Open wp-config.php using a text editor and add the following line of code right after the <?php tag:

define(‘WP_MEMORY_LIMIT’, ‘64M’);

Then save the file and try accessing your site once more. It’s worth noting that 64MB isn’t the highest that you can set your PHP memory, but it should be enough in most cases.

Some hosts won’t let you modify this setting manually (or at all), in which case you’ll have to ask them to do so for you.

If you’re still encountering the error after doing all of the above, then it’s time to bring out the big guns and replace your WordPress installation’s core files.

Step #4: Replace Your Site’s Core Files

Replace the core files on your WordPress website can be especially effective if your problem has to do with improper file permissions or syntax issues.

To get started, download a new copy of WordPress and uncompress the file on your desktop. Afterward, delete the following files from the folder to ensure you don’t accidentally overwrite the rest of your site:

  • The wp-config-sample.php file.
  • The wp-content directory.

Now, copy and paste the remaining core files to your site’s root directory through the FTP client. Choose to overwrite the existing files when asked. (This way you won’t have to manually delete the existing core files and risk deleting anything extra.)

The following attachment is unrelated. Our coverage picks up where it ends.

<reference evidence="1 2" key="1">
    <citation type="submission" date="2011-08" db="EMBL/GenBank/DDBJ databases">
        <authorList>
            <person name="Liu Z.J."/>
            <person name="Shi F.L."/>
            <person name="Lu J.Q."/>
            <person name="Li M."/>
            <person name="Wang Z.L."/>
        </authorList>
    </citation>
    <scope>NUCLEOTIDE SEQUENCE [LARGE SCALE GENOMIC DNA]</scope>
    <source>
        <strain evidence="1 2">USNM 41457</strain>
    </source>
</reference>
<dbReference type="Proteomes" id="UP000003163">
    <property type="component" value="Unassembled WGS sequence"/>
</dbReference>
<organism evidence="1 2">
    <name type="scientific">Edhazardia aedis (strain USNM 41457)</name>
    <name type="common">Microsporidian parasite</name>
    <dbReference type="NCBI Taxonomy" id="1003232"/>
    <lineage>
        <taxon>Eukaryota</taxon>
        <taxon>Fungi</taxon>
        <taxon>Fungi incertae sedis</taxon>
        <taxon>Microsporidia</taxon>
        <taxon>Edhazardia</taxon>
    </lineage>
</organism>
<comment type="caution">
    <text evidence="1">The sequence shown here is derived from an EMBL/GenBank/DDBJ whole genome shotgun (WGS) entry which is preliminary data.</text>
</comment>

FTP file explorer

After that’s done, try accessing your site again to see if you succeeded in fixing things. Otherwise, we’ll need to get a bit more creative.

Step #5: Enable Debugging and Logging

If you made it to this step, then your site is facing a rare problem. As a last resort, you can enable WordPress’ debugging mode, which should provide you with more clues. Start by logging in to your FTP client and open your site’s wp-config.php file using a text editor.

Above the line that reads /* That’s all, stop editing! Happy blogging. */ add the following lines of code:

define('WP_DEBUG', true);

define('WP_DEBUG_LOG', true);

define('WP_DEBUG_DISPLAY', false);

@ini_set('display_errors', 0);

Adding this code will enable debugging and a corresponding log for your site. Using the WordPress debug log can provide you with a great deal of information while debugging in WordPress.


There aren’t many issues more debilitating for a WordPress website than the 500 internal server error. However, by troubleshooting the error systematically, you should regain full control over your site in no time.

Here’s a recap of the five steps you need to remember to troubleshoot the 500 internal server error effectively:

  1. Deactivate your themes and plugins.
  2. Replace your .htaccess file.
  3. Increase your site’s PHP memory limit.
  4. Replace your WordPress core files.
  5. Enable the WordPress debug mode, in case all of the above fail.

Do you have any questions about troubleshooting the 500 internal server error in WordPress? Let us know in the comments section below!

This post may contain affiliate links, which means Nimbus Themes may receive compensation if you make a purchase using these links.